For the darkly comic sports mockumentary, I, Tonya, Robbie pulled double duty as both lead and producer. (This was Robbie's first feature as a producer.) Directed by Craig Gillespie, the film is a humorous look at the life of Olympic figure skater Tonya Harding and her brief but infamous career in the sport. Robbie transforms as Tonya, highlighting the intense athlete's competitive nature and the sad woman underneath who just wanted a little approval from somebody in her life.
For her powerful performance in I, Tonya, Robbie received her first Oscar nomination (Best Actress in a Leading Role). The film also received nominations for Best Film Editing, and Best Actress in a Supporting Role for Allison Janney, who plays Tonya's domineering mother in the film. Janney went on to win the Oscar for her performance.
Mary Queen of Scots paired two of this generation's most renowned actresses, Saoirse Ronan as Queen Mary of Scotland and Robbie as Queen Elizabeth I. They struggle for power over each other and their respective realms, always doubted by the men that fill their courts and who would happily take away their crowns. Both deliver excellent performances, with Robbie transforming her looks to play Queen Elizabeth I in her regal beauty and more vulnerable moments. The on-screen recreations of the Elizabethan era earned the film Oscar nominations for Best Costume Design and Best Makeup and Hairstyling.
Quentin Tarantino turns his revisionist lens on the end of a Hollywood era and the Manson murders in Once Upon a Time... in Hollywood. The bulk of the movie follows DiCaprio’s fading star and Brad Pitt’s amiable stuntman (which earned him a Best Supporting Actor Oscar), but on the periphery is Robbie’s Sharon Tate, representing the new Hollywood starting to take shape. Robbie captures what made Tate likable to audiences while never feeling like a doomed victim The film also reunited DiCaprio and Robbie, albeit briefly, and received ten Oscar nominations, including Best Picture, Best Director, and Best Original Screenplay for Tarantino, Best Actor for DiCaprio, and a win in the Best Production Design category.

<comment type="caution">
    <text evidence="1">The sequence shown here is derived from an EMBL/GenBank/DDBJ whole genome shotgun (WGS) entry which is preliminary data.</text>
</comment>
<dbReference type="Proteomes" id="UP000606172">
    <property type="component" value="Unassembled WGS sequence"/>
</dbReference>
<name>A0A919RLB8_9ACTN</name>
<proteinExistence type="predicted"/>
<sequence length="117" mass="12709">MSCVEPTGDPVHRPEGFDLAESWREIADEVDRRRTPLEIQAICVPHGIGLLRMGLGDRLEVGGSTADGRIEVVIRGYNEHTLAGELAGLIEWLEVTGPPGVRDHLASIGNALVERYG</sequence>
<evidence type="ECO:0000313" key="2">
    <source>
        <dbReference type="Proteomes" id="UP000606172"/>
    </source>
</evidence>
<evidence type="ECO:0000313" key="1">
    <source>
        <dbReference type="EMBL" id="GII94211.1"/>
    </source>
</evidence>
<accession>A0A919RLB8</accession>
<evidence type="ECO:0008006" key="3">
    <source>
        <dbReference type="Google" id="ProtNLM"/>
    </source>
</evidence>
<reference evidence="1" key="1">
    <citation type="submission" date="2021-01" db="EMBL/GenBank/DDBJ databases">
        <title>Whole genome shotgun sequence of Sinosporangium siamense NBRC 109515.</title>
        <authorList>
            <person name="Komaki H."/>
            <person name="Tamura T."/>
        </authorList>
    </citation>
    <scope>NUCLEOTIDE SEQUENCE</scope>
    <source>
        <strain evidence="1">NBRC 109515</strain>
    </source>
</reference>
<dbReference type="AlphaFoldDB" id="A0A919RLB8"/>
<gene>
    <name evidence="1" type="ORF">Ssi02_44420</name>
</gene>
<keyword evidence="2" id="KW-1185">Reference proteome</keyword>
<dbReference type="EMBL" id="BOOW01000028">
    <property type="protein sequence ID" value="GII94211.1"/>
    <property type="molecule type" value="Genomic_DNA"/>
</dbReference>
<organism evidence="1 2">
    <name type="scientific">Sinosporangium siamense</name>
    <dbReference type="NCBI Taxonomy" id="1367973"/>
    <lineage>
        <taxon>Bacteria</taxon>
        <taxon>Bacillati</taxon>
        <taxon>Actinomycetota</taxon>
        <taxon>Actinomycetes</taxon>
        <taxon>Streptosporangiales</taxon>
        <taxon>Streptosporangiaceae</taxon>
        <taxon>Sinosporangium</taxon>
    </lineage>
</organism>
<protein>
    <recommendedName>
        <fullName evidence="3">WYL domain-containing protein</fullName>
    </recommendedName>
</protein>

After bringing Harley Quinn to live-action life in 2016's Suicide Squad, Robbie got to take full control of the character in her next outing, 2020’s Birds of Prey, not only starring in the movie, but serving as a producer as well. Birds of Prey finds Harley Quinn on her own after breaking up with the Joker, redefining herself as more of an antihero than straight up villain as she works with the other women who would become the titular Birds of Prey, Jurnee Smollett's Black Canary, Mary Elizabeth Winstead’s Huntress, and Rosie Perez’s Renee Montoya to take down Ewan McGregor’s Roman Sionis. It’s a fun, lively movie, with a more colorful take on Gotham and its resident rogues gallery, led by Robbie’s lovably unhinged harlequin. Robbie would reprise the role once again in 2021's The Suicide Squad.
Bombshell examines the sexual harassment and misconduct committed by former Fox News CEO Roger Ailes (played by John Lithgow). Robbie stars as Kayla Pospisil, a fictionalized composite character of some of the victims of Ailes' harrassment. Kayla goes from ambitious and optimistic to humiliated after her encounter, in a performance that earned Robbie a Best Supporting Actress Oscar nomination. Nicole Kidman and Charlize Theron star as real-life former Fox News anchors Gretchen Carlson and Megyn Kelly, respectively, with Theron earning a Best Actress nomination. Bombshell also picked up a win for Best Makeup and Hairstyling for transforming its stars into uncanny look-alikes of their real-life counterparts.
Damien Chazelle's Babylon reunites Robbie and Pitt for another look back at Hollywood, this time the rocky transition from silent films to talkies in the late 1920s. Things are more tragic for their characters this time around, as both characters struggle mightily with the change in their career prospects and lives. Robbie’s silent screen star Nellie LaRoy is a truly unbridled character, a star determined to burn as brightly as she possibly can before burning out and fading away.